Your Guide to Overloaded Skips
If you’ve ever hired a skip, you may have noticed the thick lines on the inside. These are fill lines and are used to indicate the maximum fill level of the skip. Overfilling the skip can be dangerous to skip hire staff and the general public, and it will usually land you a hefty fine.
In this article, find out more about overloaded skips, including how to avoid overloading.
How high can I fill a skip?
Every skip has maximum fill lines that indicate the highest level you can fill your skip. None of your items should exceed the top of the lines; if they do, you’ll need to either reorganise your waste or hire another skip.
Why is there a limit?
Skips have a fill limit for safety purposes. Filling a skip above the lines creates a hazard that endangers the skip collector and the general public. Here are the reasons not to fill a skip in more detail:
- The skip becomes too dangerous to remove
If a skip is overflowing with heavy objects, it may be too dangerous for skip hire staff to remove. Items could fall out and hurt someone during transportation, or the skip might simply be too heavy to hoist and transport. A particularly heavy skip could damage the truck and the lifting mechanisms.
- Items may fall out and hurt passersby
An overfilled skip will also be a hazard to the general public. Items that poke out the top of the skip could harm passersby. Some items might fall out of the skip and become a hazard to cyclists.
- Items may fall out and harm the environment
Waste that falls from the skip could start to rot and pollute the surrounding environment. Waste may also attract flies and other nuisance insects.
What happens if I overfill a skip?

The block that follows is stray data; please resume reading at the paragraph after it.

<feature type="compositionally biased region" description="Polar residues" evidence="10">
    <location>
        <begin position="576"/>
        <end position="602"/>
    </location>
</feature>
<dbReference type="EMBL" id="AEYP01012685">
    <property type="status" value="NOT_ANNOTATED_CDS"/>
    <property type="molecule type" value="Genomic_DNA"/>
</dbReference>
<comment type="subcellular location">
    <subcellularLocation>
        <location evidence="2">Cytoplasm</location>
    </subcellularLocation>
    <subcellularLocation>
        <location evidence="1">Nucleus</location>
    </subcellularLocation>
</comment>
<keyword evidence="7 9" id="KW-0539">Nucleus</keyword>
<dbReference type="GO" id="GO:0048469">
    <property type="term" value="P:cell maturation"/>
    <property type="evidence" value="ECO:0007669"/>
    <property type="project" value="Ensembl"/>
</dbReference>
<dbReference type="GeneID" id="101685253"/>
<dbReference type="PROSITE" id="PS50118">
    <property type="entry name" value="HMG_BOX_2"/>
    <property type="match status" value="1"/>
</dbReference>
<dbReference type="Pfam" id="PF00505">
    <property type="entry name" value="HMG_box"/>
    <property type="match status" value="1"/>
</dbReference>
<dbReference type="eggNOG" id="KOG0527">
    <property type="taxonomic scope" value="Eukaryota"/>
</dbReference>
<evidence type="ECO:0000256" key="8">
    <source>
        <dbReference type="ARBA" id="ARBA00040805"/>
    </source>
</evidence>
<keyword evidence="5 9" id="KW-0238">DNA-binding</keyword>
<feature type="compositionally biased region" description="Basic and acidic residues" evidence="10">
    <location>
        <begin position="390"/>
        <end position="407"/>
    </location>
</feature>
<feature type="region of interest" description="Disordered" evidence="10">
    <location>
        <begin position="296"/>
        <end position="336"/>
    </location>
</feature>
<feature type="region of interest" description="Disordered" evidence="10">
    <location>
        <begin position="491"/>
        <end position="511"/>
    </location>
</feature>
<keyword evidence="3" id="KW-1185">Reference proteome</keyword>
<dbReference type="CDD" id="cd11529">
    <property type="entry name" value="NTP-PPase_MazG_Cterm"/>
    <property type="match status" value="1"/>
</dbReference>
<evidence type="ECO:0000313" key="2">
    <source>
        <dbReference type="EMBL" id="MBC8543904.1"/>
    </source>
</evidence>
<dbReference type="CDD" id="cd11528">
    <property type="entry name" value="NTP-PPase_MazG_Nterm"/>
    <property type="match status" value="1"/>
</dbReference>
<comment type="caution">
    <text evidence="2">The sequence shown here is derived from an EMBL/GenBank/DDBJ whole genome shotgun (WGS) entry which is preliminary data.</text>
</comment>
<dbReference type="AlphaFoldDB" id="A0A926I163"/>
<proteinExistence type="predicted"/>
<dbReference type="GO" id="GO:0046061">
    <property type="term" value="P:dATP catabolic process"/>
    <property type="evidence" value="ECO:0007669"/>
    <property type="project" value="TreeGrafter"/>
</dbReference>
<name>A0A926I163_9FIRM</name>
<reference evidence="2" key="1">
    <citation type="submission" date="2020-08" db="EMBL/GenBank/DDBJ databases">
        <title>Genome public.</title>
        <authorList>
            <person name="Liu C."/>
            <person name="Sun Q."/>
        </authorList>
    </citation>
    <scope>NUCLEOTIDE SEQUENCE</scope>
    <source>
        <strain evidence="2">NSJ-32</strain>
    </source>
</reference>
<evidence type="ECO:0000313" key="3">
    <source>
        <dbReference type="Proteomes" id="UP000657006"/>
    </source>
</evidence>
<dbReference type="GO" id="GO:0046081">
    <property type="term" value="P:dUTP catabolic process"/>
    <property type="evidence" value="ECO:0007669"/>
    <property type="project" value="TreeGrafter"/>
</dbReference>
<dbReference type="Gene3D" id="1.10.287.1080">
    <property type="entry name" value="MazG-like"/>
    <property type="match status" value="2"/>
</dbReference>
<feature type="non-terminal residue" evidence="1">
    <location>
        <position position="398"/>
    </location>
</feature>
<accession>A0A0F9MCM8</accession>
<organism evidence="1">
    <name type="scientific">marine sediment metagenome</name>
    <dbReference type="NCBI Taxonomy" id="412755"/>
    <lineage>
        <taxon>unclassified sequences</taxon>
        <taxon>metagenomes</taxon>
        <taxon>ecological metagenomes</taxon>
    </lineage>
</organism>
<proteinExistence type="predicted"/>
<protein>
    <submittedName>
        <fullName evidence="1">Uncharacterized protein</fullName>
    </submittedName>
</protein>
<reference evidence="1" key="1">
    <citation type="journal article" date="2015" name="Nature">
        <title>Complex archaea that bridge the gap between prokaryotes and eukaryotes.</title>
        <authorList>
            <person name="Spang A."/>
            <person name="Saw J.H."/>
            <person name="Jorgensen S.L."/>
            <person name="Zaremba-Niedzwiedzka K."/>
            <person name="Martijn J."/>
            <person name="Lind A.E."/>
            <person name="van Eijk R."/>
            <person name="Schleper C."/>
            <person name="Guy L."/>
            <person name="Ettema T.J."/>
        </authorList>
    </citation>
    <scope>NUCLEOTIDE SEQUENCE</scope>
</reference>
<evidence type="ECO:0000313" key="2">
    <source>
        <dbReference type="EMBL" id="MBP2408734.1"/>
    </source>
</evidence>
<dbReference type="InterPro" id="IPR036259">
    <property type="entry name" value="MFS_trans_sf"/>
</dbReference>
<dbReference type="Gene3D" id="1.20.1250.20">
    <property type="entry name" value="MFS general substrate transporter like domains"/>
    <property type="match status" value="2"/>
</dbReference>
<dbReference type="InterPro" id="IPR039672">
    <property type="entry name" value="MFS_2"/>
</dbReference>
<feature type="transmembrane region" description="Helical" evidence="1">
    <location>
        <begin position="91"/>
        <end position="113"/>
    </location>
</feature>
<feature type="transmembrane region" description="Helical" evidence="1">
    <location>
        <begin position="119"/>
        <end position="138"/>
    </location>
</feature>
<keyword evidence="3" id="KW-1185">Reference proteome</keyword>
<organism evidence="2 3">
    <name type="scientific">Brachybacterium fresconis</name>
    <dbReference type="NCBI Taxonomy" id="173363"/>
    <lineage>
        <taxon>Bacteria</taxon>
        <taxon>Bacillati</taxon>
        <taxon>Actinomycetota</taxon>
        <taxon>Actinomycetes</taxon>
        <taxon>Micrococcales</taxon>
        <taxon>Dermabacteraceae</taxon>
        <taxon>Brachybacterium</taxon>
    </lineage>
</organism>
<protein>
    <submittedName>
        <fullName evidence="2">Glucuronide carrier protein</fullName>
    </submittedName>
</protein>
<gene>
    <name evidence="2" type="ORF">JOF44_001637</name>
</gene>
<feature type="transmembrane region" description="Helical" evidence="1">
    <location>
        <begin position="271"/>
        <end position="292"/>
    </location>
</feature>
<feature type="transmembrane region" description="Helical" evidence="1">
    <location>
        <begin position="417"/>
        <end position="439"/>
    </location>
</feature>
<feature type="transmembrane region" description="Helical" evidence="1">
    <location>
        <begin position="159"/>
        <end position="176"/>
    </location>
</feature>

Overfilling a skip could land you with a hefty fine. You may also be required to hire a second skip, which is going to cost you even more. This is why it is crucial that you do not fill your skip above the maximum fill lines.
How to avoid overfilling a skip
- Fill your skip strategically
Consider filling your skip like a game of tetris: fill all the available space in one layer before moving onto another layer.
You also want to separate your waste into four categories:
- Flat items such as cardboard or paper
- Tesselate objects (such as tiles or bricks)
- Bulky items (of which should be dismantled into their core parts)
- Debris such as soil or sand
Begin filling your skip with your flat items. You should completely cover the bottom layer of the skip before moving onto a second layer. Repeat this process for your tesselate items. Do the same with your bulky items, aiming to arrange your waste so that all available space in one layer is filled. Finally, fill all remaining pockets of space with your debris.
- Choose the the most suitable skip size for your project
If you hire a skip that is too small, you may need to pay out for a second hire. If you rent a skip that’s too large, you may have overpaid needlessly. That’s why it’s important to find the right skip for your project. At Woodford Recycling, we offer skips in a range of sizes to accommodate all types of domestic and commercial projects Check out our skip size guide to find the right size for you.
From 4-yard mini skips to 35-yard roll-on roll-off skips, we provide skip hire for every project. Hire your skip from Woodford Recycling and enjoy quick turnarounds — we even offer same-day deliveries. Plus, we’ll arrange all skip permits on your behalf and recycle as much of your waste as possible.
Get in touch with our team for more information.